388 Arletta Avenue. 2011. Directed & Written by Randall Cole.
Starring Nick Stahl, Mia Kirshner, Devon Sawa, Aaron Abrams, Charlotte Sullivan, & Krista Bridges.
388 Arletta Avenue is one of those found footage horror movies which uses its sub-genre gimmick to an advantage, in order to make a point about how we as a society have coped with urbanism. Instead of being from the victim’s point of view as is often the case, or being a more handheld and personal-type journey with a serial killer like The Poughkeepsie Tapes, director-writer Randall Cole goes for a definitively 21st century setup to play upon suburban fears of voyeurism, not knowing who’s really in the house next to you or walking your neighbourhood’s street. The antagonist of 388 Arletta Avenue comes off as more omniscient and inescapable than many others in found footage.
What’s so unsettling is how the movie preys on our modern fears of the city, from the complacent behaviour in suburban living, to all the infiltration postmodern technologies have allowed into our daily lives by not only the government, but also our neighbours or, worse, the random person out there with malicious intent. The movie’s finale further involves the police as a repressive state apparatus, manipulated by this unseen figure, and in doing so the antagonist elucidates urban/suburban fears of ineffective institutions meant to protect us. All this fear’s distilled into the story of a young husband and wife plagued by an unknown stalker right in their own home until, sooner than later, it escalates to a disturbing length.
Nowadays the lengths any individual citizen can go to spy on others is extremely scary. Anyone, without license, can go to an electronics store and buy untold numbers of devices – some small as a ladybug – they can then use to do personal, undetectable surveillance on others. We begin the movie from the direct POV of someone stalking the residents of 388 Arletta Avenue, a married couple named James (Nick Stahl) and Amy (Mia Kirshner). The man sits in his car patiently watching. There’s an immediate wallop of terror when we move inside the house, discovering there are numerous cameras already placed throughout. Even the car radio’s rigged with a camera. Every room’s wired for sound and audio. The lives of James and Amy are infiltrated, their private sphere’s invaded entirely.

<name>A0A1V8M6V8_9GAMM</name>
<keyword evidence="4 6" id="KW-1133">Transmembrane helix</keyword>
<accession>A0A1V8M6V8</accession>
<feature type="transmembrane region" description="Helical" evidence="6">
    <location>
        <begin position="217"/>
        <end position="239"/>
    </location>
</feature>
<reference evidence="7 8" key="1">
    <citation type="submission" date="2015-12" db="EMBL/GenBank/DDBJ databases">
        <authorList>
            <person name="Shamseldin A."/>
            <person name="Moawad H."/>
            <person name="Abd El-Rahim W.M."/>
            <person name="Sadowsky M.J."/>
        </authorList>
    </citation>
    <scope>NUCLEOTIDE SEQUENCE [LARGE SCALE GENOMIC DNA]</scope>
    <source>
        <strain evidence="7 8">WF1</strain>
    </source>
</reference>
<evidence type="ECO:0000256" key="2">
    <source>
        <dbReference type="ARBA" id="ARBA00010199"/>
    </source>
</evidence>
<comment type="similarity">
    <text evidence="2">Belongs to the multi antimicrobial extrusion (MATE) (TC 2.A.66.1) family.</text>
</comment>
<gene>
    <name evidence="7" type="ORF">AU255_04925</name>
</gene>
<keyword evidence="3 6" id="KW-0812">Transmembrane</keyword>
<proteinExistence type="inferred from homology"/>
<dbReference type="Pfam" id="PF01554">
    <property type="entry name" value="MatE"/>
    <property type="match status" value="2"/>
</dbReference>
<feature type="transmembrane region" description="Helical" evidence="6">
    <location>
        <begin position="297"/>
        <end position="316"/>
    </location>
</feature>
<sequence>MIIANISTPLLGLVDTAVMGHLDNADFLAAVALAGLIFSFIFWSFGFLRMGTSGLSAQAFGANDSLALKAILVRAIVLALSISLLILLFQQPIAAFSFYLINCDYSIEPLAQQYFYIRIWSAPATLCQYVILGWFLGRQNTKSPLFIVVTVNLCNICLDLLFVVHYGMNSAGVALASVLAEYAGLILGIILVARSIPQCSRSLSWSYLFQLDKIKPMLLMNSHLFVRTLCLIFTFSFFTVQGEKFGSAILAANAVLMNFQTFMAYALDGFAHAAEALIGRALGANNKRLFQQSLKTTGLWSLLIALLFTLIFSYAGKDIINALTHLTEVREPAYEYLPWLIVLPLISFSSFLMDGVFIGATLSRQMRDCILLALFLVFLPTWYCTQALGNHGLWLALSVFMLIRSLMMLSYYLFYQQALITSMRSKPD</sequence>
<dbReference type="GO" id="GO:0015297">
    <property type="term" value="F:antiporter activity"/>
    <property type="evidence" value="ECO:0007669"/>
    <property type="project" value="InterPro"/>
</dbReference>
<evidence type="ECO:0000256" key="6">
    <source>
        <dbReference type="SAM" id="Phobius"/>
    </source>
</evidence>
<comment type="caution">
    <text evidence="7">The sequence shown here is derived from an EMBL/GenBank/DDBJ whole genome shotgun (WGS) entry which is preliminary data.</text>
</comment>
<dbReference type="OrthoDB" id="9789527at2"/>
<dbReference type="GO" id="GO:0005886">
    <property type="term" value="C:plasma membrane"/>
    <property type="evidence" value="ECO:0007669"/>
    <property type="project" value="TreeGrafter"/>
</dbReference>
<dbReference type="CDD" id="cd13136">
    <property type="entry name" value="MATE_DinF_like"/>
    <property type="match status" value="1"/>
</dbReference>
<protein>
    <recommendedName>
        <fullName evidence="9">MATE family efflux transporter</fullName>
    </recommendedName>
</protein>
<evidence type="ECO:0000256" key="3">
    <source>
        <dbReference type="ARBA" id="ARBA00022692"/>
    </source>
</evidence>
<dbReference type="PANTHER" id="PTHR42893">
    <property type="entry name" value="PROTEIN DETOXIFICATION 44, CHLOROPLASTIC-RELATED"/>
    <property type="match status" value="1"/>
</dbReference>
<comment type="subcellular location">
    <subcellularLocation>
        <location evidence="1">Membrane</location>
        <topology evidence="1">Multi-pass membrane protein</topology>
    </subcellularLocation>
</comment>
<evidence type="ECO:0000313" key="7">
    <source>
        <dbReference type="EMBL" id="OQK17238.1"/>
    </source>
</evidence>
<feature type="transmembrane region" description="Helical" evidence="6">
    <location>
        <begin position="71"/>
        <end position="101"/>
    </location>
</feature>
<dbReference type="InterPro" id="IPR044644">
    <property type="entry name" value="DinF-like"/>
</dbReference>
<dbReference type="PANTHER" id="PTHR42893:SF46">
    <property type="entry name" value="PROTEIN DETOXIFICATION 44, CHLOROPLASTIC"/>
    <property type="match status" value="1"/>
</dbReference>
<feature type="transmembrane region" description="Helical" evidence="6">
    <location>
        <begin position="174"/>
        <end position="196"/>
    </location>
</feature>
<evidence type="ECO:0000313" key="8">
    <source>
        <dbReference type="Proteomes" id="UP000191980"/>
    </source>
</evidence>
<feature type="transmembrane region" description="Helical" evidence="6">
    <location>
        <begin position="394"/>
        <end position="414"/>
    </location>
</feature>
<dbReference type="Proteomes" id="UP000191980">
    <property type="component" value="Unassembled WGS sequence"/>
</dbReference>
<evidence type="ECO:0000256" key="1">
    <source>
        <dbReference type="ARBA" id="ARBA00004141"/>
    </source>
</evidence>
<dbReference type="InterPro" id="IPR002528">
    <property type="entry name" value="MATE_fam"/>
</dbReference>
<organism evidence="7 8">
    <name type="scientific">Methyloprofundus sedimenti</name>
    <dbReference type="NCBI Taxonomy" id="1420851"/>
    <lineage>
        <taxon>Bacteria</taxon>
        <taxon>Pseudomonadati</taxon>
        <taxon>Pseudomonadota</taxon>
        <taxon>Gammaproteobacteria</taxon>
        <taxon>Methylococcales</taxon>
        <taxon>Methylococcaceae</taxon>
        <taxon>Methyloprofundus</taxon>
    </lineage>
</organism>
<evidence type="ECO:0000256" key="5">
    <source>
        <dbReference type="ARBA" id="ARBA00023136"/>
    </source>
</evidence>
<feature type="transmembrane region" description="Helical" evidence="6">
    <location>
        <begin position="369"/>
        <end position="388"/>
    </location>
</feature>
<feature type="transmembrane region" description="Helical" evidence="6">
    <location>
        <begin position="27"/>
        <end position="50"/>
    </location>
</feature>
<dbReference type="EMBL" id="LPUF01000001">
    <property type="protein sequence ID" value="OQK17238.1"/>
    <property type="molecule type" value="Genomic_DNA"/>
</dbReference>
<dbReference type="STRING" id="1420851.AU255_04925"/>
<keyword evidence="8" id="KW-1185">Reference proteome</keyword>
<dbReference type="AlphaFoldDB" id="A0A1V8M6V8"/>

This infiltration’s key to the unseen stalker’s plan to drive a wedge between husband and wife. He starts with burning a CD and making the couple fight over what James knows for a fact he didn’t do, making him look crazy and getting worse as time passes. At a certain point, Amy goes missing, and this leaves James to look for her while still being taunted by the stalker.
The typical spare key left in a planter – something about 50% of families do in the suburbs – becomes more ominous here, as the stalker starts worming his way under the skin of his victims, using modern senses of complacency to build unease. This is why the movie’s unnerving for the audience, too. We know our routines, we become them in a sense. People are lulled into a complacent way of life in the suburbs— safety built up around us solely based on nebulous feelings that make us believe proximity to neighbours = actual safety rather than being an illusory effect of (sub)urbanism.